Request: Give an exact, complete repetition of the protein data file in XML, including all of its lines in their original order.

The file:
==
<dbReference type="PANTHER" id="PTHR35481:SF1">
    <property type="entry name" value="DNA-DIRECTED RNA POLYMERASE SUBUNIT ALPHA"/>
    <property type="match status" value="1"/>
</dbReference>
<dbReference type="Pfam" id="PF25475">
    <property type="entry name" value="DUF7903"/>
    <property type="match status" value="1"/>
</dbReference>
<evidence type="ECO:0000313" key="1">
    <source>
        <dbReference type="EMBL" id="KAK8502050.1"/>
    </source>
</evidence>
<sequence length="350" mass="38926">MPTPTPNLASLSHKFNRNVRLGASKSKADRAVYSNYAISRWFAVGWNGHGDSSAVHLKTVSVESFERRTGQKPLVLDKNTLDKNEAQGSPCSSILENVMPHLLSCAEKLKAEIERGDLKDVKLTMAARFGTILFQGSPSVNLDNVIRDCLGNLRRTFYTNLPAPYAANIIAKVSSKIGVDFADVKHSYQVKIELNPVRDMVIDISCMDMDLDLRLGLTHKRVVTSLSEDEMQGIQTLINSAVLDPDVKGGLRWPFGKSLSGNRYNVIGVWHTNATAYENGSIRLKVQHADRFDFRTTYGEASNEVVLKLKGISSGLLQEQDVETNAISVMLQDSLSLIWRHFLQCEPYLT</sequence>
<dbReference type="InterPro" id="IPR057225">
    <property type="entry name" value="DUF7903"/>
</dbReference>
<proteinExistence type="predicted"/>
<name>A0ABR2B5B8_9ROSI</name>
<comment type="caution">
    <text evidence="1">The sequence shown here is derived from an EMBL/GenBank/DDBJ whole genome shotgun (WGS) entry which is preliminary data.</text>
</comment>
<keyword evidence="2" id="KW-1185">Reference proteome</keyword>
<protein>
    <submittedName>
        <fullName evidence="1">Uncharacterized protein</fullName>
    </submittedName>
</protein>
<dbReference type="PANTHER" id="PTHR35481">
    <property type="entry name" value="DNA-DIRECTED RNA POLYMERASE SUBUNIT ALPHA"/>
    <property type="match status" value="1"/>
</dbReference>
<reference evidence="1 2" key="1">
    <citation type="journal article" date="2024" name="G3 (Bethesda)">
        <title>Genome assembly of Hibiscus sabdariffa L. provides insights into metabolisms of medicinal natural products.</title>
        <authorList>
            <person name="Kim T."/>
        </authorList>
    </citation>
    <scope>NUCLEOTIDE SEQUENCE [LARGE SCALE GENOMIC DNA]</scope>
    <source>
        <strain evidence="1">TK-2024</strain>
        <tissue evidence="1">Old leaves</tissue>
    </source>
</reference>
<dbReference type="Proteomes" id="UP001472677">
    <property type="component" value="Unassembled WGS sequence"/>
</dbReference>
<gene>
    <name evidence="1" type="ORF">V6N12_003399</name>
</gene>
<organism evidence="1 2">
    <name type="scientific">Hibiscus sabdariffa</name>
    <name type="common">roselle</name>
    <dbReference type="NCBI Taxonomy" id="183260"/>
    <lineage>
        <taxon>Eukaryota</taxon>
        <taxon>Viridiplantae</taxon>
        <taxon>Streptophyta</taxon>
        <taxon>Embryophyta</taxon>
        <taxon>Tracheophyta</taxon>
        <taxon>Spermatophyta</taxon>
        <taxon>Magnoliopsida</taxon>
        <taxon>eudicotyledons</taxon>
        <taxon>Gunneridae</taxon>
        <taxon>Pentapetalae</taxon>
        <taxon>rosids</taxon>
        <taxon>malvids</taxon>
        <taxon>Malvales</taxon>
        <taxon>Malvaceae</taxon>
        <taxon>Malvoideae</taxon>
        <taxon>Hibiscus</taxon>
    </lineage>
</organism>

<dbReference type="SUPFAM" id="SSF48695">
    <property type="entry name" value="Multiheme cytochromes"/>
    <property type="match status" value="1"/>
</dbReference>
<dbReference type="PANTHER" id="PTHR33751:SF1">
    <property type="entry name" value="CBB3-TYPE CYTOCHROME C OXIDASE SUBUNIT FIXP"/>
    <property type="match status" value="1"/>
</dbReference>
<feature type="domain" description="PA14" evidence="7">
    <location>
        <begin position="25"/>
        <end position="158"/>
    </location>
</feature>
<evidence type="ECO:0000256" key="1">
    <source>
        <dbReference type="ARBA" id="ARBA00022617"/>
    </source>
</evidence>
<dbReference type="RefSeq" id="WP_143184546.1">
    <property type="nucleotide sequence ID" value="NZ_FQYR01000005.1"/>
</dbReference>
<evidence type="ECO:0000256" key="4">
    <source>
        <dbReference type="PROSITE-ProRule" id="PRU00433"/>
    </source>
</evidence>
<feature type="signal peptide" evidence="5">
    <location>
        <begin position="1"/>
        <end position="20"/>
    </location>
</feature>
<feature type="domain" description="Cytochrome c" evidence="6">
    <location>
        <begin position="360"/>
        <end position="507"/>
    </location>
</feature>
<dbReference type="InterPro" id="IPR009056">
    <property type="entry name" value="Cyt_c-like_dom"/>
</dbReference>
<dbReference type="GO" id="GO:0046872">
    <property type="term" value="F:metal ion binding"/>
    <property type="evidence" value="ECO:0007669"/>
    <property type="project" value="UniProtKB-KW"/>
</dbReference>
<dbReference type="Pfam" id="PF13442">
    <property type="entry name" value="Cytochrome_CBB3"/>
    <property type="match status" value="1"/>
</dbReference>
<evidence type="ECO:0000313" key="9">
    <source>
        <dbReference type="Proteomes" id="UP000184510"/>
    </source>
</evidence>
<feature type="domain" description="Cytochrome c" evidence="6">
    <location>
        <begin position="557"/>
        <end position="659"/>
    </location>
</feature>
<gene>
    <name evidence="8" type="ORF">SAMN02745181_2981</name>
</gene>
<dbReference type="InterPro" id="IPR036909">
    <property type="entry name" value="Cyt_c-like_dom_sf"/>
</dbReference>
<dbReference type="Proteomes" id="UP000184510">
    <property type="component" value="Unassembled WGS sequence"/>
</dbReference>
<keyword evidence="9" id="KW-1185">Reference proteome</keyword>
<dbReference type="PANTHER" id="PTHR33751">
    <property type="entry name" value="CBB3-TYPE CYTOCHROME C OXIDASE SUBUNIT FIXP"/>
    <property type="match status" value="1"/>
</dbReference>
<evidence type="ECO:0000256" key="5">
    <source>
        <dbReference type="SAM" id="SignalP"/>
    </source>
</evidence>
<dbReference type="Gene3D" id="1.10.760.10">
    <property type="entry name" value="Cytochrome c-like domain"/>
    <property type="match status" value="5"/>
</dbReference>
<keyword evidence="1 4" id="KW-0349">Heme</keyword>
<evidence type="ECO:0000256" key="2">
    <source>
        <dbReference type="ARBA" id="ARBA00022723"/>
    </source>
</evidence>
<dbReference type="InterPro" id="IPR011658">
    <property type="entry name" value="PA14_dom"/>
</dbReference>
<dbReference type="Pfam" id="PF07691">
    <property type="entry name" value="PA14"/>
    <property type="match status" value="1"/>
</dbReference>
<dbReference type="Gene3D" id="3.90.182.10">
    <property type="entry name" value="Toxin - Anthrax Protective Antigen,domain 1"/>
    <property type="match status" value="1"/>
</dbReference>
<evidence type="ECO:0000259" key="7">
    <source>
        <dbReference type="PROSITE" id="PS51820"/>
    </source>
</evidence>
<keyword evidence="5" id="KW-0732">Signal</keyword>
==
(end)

<dbReference type="PANTHER" id="PTHR35481:SF1">
    <property type="entry name" value="DNA-DIRECTED RNA POLYMERASE SUBUNIT ALPHA"/>
    <property type="match status" value="1"/>
</dbReference>
<dbReference type="Pfam" id="PF25475">
    <property type="entry name" value="DUF7903"/>
    <property type="match status" value="1"/>
</dbReference>
<evidence type="ECO:0000313" key="1">
    <source>
        <dbReference type="EMBL" id="KAK8502050.1"/>
    </source>
</evidence>
<sequence length="350" mass="38926">MPTPTPNLASLSHKFNRNVRLGASKSKADRAVYSNYAISRWFAVGWNGHGDSSAVHLKTVSVESFERRTGQKPLVLDKNTLDKNEAQGSPCSSILENVMPHLLSCAEKLKAEIERGDLKDVKLTMAARFGTILFQGSPSVNLDNVIRDCLGNLRRTFYTNLPAPYAANIIAKVSSKIGVDFADVKHSYQVKIELNPVRDMVIDISCMDMDLDLRLGLTHKRVVTSLSEDEMQGIQTLINSAVLDPDVKGGLRWPFGKSLSGNRYNVIGVWHTNATAYENGSIRLKVQHADRFDFRTTYGEASNEVVLKLKGISSGLLQEQDVETNAISVMLQDSLSLIWRHFLQCEPYLT</sequence>
<dbReference type="InterPro" id="IPR057225">
    <property type="entry name" value="DUF7903"/>
</dbReference>
<proteinExistence type="predicted"/>
<name>A0ABR2B5B8_9ROSI</name>
<comment type="caution">
    <text evidence="1">The sequence shown here is derived from an EMBL/GenBank/DDBJ whole genome shotgun (WGS) entry which is preliminary data.</text>
</comment>
<keyword evidence="2" id="KW-1185">Reference proteome</keyword>
<protein>
    <submittedName>
        <fullName evidence="1">Uncharacterized protein</fullName>
    </submittedName>
</protein>
<dbReference type="PANTHER" id="PTHR35481">
    <property type="entry name" value="DNA-DIRECTED RNA POLYMERASE SUBUNIT ALPHA"/>
    <property type="match status" value="1"/>
</dbReference>
<reference evidence="1 2" key="1">
    <citation type="journal article" date="2024" name="G3 (Bethesda)">
        <title>Genome assembly of Hibiscus sabdariffa L. provides insights into metabolisms of medicinal natural products.</title>
        <authorList>
            <person name="Kim T."/>
        </authorList>
    </citation>
    <scope>NUCLEOTIDE SEQUENCE [LARGE SCALE GENOMIC DNA]</scope>
    <source>
        <strain evidence="1">TK-2024</strain>
        <tissue evidence="1">Old leaves</tissue>
    </source>
</reference>
<dbReference type="Proteomes" id="UP001472677">
    <property type="component" value="Unassembled WGS sequence"/>
</dbReference>
<gene>
    <name evidence="1" type="ORF">V6N12_003399</name>
</gene>
<organism evidence="1 2">
    <name type="scientific">Hibiscus sabdariffa</name>
    <name type="common">roselle</name>
    <dbReference type="NCBI Taxonomy" id="183260"/>
    <lineage>
        <taxon>Eukaryota</taxon>
        <taxon>Viridiplantae</taxon>
        <taxon>Streptophyta</taxon>
        <taxon>Embryophyta</taxon>
        <taxon>Tracheophyta</taxon>
        <taxon>Spermatophyta</taxon>
        <taxon>Magnoliopsida</taxon>
        <taxon>eudicotyledons</taxon>
        <taxon>Gunneridae</taxon>
        <taxon>Pentapetalae</taxon>
        <taxon>rosids</taxon>
        <taxon>malvids</taxon>
        <taxon>Malvales</taxon>
        <taxon>Malvaceae</taxon>
        <taxon>Malvoideae</taxon>
        <taxon>Hibiscus</taxon>
    </lineage>
</organism>

<dbReference type="SUPFAM" id="SSF48695">
    <property type="entry name" value="Multiheme cytochromes"/>
    <property type="match status" value="1"/>
</dbReference>
<dbReference type="PANTHER" id="PTHR33751:SF1">
    <property type="entry name" value="CBB3-TYPE CYTOCHROME C OXIDASE SUBUNIT FIXP"/>
    <property type="match status" value="1"/>
</dbReference>
<feature type="domain" description="PA14" evidence="7">
    <location>
        <begin position="25"/>
        <end position="158"/>
    </location>
</feature>
<evidence type="ECO:0000256" key="1">
    <source>
        <dbReference type="ARBA" id="ARBA00022617"/>
    </source>
</evidence>
<dbReference type="RefSeq" id="WP_143184546.1">
    <property type="nucleotide sequence ID" value="NZ_FQYR01000005.1"/>
</dbReference>
<evidence type="ECO:0000256" key="4">
    <source>
        <dbReference type="PROSITE-ProRule" id="PRU00433"/>
    </source>
</evidence>
<feature type="signal peptide" evidence="5">
    <location>
        <begin position="1"/>
        <end position="20"/>
    </location>
</feature>
<feature type="domain" description="Cytochrome c" evidence="6">
    <location>
        <begin position="360"/>
        <end position="507"/>
    </location>
</feature>
<dbReference type="InterPro" id="IPR009056">
    <property type="entry name" value="Cyt_c-like_dom"/>
</dbReference>
<dbReference type="GO" id="GO:0046872">
    <property type="term" value="F:metal ion binding"/>
    <property type="evidence" value="ECO:0007669"/>
    <property type="project" value="UniProtKB-KW"/>
</dbReference>
<dbReference type="Pfam" id="PF13442">
    <property type="entry name" value="Cytochrome_CBB3"/>
    <property type="match status" value="1"/>
</dbReference>
<evidence type="ECO:0000313" key="9">
    <source>
        <dbReference type="Proteomes" id="UP000184510"/>
    </source>
</evidence>
<feature type="domain" description="Cytochrome c" evidence="6">
    <location>
        <begin position="557"/>
        <end position="659"/>
    </location>
</feature>
<gene>
    <name evidence="8" type="ORF">SAMN02745181_2981</name>
</gene>
<dbReference type="InterPro" id="IPR036909">
    <property type="entry name" value="Cyt_c-like_dom_sf"/>
</dbReference>
<dbReference type="Proteomes" id="UP000184510">
    <property type="component" value="Unassembled WGS sequence"/>
</dbReference>
<keyword evidence="9" id="KW-1185">Reference proteome</keyword>
<dbReference type="PANTHER" id="PTHR33751">
    <property type="entry name" value="CBB3-TYPE CYTOCHROME C OXIDASE SUBUNIT FIXP"/>
    <property type="match status" value="1"/>
</dbReference>
<evidence type="ECO:0000256" key="5">
    <source>
        <dbReference type="SAM" id="SignalP"/>
    </source>
</evidence>
<dbReference type="Gene3D" id="1.10.760.10">
    <property type="entry name" value="Cytochrome c-like domain"/>
    <property type="match status" value="5"/>
</dbReference>
<keyword evidence="1 4" id="KW-0349">Heme</keyword>
<evidence type="ECO:0000256" key="2">
    <source>
        <dbReference type="ARBA" id="ARBA00022723"/>
    </source>
</evidence>
<dbReference type="InterPro" id="IPR011658">
    <property type="entry name" value="PA14_dom"/>
</dbReference>
<dbReference type="Pfam" id="PF07691">
    <property type="entry name" value="PA14"/>
    <property type="match status" value="1"/>
</dbReference>
<dbReference type="Gene3D" id="3.90.182.10">
    <property type="entry name" value="Toxin - Anthrax Protective Antigen,domain 1"/>
    <property type="match status" value="1"/>
</dbReference>
<evidence type="ECO:0000259" key="7">
    <source>
        <dbReference type="PROSITE" id="PS51820"/>
    </source>
</evidence>
<keyword evidence="5" id="KW-0732">Signal</keyword>